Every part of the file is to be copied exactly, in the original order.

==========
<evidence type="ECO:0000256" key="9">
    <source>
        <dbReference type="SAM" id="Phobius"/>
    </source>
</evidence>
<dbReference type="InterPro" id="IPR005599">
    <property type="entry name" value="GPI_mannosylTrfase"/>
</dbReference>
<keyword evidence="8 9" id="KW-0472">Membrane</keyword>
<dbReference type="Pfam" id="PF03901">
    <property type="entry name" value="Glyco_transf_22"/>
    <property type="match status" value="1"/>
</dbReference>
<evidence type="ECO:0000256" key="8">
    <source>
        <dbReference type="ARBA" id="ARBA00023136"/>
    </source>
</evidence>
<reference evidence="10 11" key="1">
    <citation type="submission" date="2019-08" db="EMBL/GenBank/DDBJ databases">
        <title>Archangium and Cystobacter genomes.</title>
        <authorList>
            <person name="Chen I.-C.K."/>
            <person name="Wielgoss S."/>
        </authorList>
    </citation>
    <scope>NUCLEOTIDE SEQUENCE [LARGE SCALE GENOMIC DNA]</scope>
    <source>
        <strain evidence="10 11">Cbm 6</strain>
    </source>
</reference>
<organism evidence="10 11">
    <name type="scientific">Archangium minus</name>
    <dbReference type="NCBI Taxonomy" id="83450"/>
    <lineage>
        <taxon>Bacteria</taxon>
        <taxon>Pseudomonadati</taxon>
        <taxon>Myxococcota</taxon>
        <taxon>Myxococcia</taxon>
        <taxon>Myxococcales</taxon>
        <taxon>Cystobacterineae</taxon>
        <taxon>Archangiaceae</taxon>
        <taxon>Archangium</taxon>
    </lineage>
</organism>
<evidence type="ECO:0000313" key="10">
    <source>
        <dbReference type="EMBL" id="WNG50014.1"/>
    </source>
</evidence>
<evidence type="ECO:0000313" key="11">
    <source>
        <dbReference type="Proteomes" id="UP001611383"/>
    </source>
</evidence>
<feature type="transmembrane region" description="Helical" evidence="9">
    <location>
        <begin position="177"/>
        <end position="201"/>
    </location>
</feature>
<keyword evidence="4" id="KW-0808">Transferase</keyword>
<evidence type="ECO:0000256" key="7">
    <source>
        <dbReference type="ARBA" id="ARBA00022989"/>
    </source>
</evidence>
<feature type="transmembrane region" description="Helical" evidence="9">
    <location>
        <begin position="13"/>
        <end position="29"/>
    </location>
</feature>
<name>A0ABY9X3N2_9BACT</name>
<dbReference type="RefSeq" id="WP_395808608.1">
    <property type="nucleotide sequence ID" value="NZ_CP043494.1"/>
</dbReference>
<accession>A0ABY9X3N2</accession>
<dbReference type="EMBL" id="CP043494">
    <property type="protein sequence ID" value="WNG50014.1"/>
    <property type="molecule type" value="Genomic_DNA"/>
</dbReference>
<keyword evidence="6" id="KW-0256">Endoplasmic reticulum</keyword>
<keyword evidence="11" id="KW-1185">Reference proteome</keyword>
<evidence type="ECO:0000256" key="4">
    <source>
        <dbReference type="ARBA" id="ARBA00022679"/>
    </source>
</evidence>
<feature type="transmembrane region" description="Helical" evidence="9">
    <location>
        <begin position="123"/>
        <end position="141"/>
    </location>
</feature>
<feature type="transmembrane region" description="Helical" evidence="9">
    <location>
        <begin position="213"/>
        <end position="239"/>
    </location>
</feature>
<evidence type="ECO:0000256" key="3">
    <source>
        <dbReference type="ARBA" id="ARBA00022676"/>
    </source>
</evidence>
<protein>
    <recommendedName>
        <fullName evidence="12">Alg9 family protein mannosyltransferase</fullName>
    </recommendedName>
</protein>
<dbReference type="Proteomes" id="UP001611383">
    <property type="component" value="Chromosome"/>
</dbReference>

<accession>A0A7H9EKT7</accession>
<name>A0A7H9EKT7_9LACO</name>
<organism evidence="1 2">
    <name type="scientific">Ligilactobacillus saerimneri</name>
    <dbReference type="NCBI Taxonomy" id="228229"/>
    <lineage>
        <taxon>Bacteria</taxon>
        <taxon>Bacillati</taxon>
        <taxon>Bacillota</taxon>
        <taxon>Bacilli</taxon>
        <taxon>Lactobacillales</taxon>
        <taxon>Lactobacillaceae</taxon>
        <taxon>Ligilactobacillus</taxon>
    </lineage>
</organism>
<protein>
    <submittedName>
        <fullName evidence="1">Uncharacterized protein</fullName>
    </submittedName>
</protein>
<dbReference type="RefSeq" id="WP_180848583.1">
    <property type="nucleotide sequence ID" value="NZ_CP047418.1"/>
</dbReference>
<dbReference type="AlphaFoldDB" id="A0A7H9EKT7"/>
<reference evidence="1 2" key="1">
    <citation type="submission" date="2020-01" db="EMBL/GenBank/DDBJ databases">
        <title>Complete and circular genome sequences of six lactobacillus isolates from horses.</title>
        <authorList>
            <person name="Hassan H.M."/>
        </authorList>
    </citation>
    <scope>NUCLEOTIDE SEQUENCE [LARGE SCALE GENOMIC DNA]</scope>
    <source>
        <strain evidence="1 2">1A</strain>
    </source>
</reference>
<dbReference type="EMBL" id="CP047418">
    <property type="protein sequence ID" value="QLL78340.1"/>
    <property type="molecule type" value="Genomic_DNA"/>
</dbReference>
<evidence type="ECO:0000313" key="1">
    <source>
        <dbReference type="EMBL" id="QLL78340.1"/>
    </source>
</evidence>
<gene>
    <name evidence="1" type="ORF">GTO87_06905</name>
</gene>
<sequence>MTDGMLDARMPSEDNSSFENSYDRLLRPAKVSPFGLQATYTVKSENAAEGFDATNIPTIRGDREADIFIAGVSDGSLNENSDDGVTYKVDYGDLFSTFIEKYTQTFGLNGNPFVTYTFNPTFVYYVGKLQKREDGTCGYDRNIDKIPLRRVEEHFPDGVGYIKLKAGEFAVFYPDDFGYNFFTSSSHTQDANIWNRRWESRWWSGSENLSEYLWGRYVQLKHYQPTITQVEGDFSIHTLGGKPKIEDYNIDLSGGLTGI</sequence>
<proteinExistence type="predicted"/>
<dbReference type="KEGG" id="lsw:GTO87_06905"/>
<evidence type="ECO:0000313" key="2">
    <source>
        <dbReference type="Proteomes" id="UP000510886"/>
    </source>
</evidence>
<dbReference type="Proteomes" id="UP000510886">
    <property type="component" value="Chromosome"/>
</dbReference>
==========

<evidence type="ECO:0000256" key="9">
    <source>
        <dbReference type="SAM" id="Phobius"/>
    </source>
</evidence>
<dbReference type="InterPro" id="IPR005599">
    <property type="entry name" value="GPI_mannosylTrfase"/>
</dbReference>
<keyword evidence="8 9" id="KW-0472">Membrane</keyword>
<dbReference type="Pfam" id="PF03901">
    <property type="entry name" value="Glyco_transf_22"/>
    <property type="match status" value="1"/>
</dbReference>
<evidence type="ECO:0000256" key="8">
    <source>
        <dbReference type="ARBA" id="ARBA00023136"/>
    </source>
</evidence>
<reference evidence="10 11" key="1">
    <citation type="submission" date="2019-08" db="EMBL/GenBank/DDBJ databases">
        <title>Archangium and Cystobacter genomes.</title>
        <authorList>
            <person name="Chen I.-C.K."/>
            <person name="Wielgoss S."/>
        </authorList>
    </citation>
    <scope>NUCLEOTIDE SEQUENCE [LARGE SCALE GENOMIC DNA]</scope>
    <source>
        <strain evidence="10 11">Cbm 6</strain>
    </source>
</reference>
<organism evidence="10 11">
    <name type="scientific">Archangium minus</name>
    <dbReference type="NCBI Taxonomy" id="83450"/>
    <lineage>
        <taxon>Bacteria</taxon>
        <taxon>Pseudomonadati</taxon>
        <taxon>Myxococcota</taxon>
        <taxon>Myxococcia</taxon>
        <taxon>Myxococcales</taxon>
        <taxon>Cystobacterineae</taxon>
        <taxon>Archangiaceae</taxon>
        <taxon>Archangium</taxon>
    </lineage>
</organism>
<evidence type="ECO:0000313" key="10">
    <source>
        <dbReference type="EMBL" id="WNG50014.1"/>
    </source>
</evidence>
<evidence type="ECO:0000313" key="11">
    <source>
        <dbReference type="Proteomes" id="UP001611383"/>
    </source>
</evidence>
<feature type="transmembrane region" description="Helical" evidence="9">
    <location>
        <begin position="177"/>
        <end position="201"/>
    </location>
</feature>
<keyword evidence="4" id="KW-0808">Transferase</keyword>
<evidence type="ECO:0000256" key="7">
    <source>
        <dbReference type="ARBA" id="ARBA00022989"/>
    </source>
</evidence>
<feature type="transmembrane region" description="Helical" evidence="9">
    <location>
        <begin position="13"/>
        <end position="29"/>
    </location>
</feature>
<name>A0ABY9X3N2_9BACT</name>
<dbReference type="RefSeq" id="WP_395808608.1">
    <property type="nucleotide sequence ID" value="NZ_CP043494.1"/>
</dbReference>
<accession>A0ABY9X3N2</accession>
<dbReference type="EMBL" id="CP043494">
    <property type="protein sequence ID" value="WNG50014.1"/>
    <property type="molecule type" value="Genomic_DNA"/>
</dbReference>
<keyword evidence="6" id="KW-0256">Endoplasmic reticulum</keyword>
<keyword evidence="11" id="KW-1185">Reference proteome</keyword>
<evidence type="ECO:0000256" key="4">
    <source>
        <dbReference type="ARBA" id="ARBA00022679"/>
    </source>
</evidence>
<feature type="transmembrane region" description="Helical" evidence="9">
    <location>
        <begin position="123"/>
        <end position="141"/>
    </location>
</feature>
<feature type="transmembrane region" description="Helical" evidence="9">
    <location>
        <begin position="213"/>
        <end position="239"/>
    </location>
</feature>
<evidence type="ECO:0000256" key="3">
    <source>
        <dbReference type="ARBA" id="ARBA00022676"/>
    </source>
</evidence>
<protein>
    <recommendedName>
        <fullName evidence="12">Alg9 family protein mannosyltransferase</fullName>
    </recommendedName>
</protein>
<dbReference type="Proteomes" id="UP001611383">
    <property type="component" value="Chromosome"/>
</dbReference>

<accession>A0A7H9EKT7</accession>
<name>A0A7H9EKT7_9LACO</name>
<organism evidence="1 2">
    <name type="scientific">Ligilactobacillus saerimneri</name>
    <dbReference type="NCBI Taxonomy" id="228229"/>
    <lineage>
        <taxon>Bacteria</taxon>
        <taxon>Bacillati</taxon>
        <taxon>Bacillota</taxon>
        <taxon>Bacilli</taxon>
        <taxon>Lactobacillales</taxon>
        <taxon>Lactobacillaceae</taxon>
        <taxon>Ligilactobacillus</taxon>
    </lineage>
</organism>
<protein>
    <submittedName>
        <fullName evidence="1">Uncharacterized protein</fullName>
    </submittedName>
</protein>
<dbReference type="RefSeq" id="WP_180848583.1">
    <property type="nucleotide sequence ID" value="NZ_CP047418.1"/>
</dbReference>
<dbReference type="AlphaFoldDB" id="A0A7H9EKT7"/>
<reference evidence="1 2" key="1">
    <citation type="submission" date="2020-01" db="EMBL/GenBank/DDBJ databases">
        <title>Complete and circular genome sequences of six lactobacillus isolates from horses.</title>
        <authorList>
            <person name="Hassan H.M."/>
        </authorList>
    </citation>
    <scope>NUCLEOTIDE SEQUENCE [LARGE SCALE GENOMIC DNA]</scope>
    <source>
        <strain evidence="1 2">1A</strain>
    </source>
</reference>
<dbReference type="EMBL" id="CP047418">
    <property type="protein sequence ID" value="QLL78340.1"/>
    <property type="molecule type" value="Genomic_DNA"/>
</dbReference>
<evidence type="ECO:0000313" key="1">
    <source>
        <dbReference type="EMBL" id="QLL78340.1"/>
    </source>
</evidence>
<gene>
    <name evidence="1" type="ORF">GTO87_06905</name>
</gene>
<sequence>MTDGMLDARMPSEDNSSFENSYDRLLRPAKVSPFGLQATYTVKSENAAEGFDATNIPTIRGDREADIFIAGVSDGSLNENSDDGVTYKVDYGDLFSTFIEKYTQTFGLNGNPFVTYTFNPTFVYYVGKLQKREDGTCGYDRNIDKIPLRRVEEHFPDGVGYIKLKAGEFAVFYPDDFGYNFFTSSSHTQDANIWNRRWESRWWSGSENLSEYLWGRYVQLKHYQPTITQVEGDFSIHTLGGKPKIEDYNIDLSGGLTGI</sequence>
<proteinExistence type="predicted"/>
<dbReference type="KEGG" id="lsw:GTO87_06905"/>
<evidence type="ECO:0000313" key="2">
    <source>
        <dbReference type="Proteomes" id="UP000510886"/>
    </source>
</evidence>
<dbReference type="Proteomes" id="UP000510886">
    <property type="component" value="Chromosome"/>
</dbReference>